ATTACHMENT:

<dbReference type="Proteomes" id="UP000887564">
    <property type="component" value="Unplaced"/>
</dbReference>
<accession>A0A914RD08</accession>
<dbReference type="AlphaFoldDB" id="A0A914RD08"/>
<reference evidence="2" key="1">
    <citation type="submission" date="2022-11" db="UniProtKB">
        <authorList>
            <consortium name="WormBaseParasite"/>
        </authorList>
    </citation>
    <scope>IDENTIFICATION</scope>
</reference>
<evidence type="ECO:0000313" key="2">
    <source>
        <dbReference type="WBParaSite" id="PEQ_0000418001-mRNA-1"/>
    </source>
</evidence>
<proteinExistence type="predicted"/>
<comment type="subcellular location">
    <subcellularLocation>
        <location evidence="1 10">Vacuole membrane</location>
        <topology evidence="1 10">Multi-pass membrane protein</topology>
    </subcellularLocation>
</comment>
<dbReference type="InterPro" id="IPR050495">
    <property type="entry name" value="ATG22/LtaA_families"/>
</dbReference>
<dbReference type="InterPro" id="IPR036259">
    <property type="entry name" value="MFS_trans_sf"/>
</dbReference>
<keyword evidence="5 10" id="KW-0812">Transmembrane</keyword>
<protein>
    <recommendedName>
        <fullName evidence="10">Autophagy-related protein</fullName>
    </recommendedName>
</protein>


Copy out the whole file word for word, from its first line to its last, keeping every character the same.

<dbReference type="Proteomes" id="UP000887564">
    <property type="component" value="Unplaced"/>
</dbReference>
<accession>A0A914RD08</accession>
<dbReference type="AlphaFoldDB" id="A0A914RD08"/>
<reference evidence="2" key="1">
    <citation type="submission" date="2022-11" db="UniProtKB">
        <authorList>
            <consortium name="WormBaseParasite"/>
        </authorList>
    </citation>
    <scope>IDENTIFICATION</scope>
</reference>
<evidence type="ECO:0000313" key="2">
    <source>
        <dbReference type="WBParaSite" id="PEQ_0000418001-mRNA-1"/>
    </source>
</evidence>
<proteinExistence type="predicted"/>
<comment type="subcellular location">
    <subcellularLocation>
        <location evidence="1 10">Vacuole membrane</location>
        <topology evidence="1 10">Multi-pass membrane protein</topology>
    </subcellularLocation>
</comment>
<dbReference type="InterPro" id="IPR050495">
    <property type="entry name" value="ATG22/LtaA_families"/>
</dbReference>
<dbReference type="InterPro" id="IPR036259">
    <property type="entry name" value="MFS_trans_sf"/>
</dbReference>
<keyword evidence="5 10" id="KW-0812">Transmembrane</keyword>
<protein>
    <recommendedName>
        <fullName evidence="10">Autophagy-related protein</fullName>
    </recommendedName>
</protein>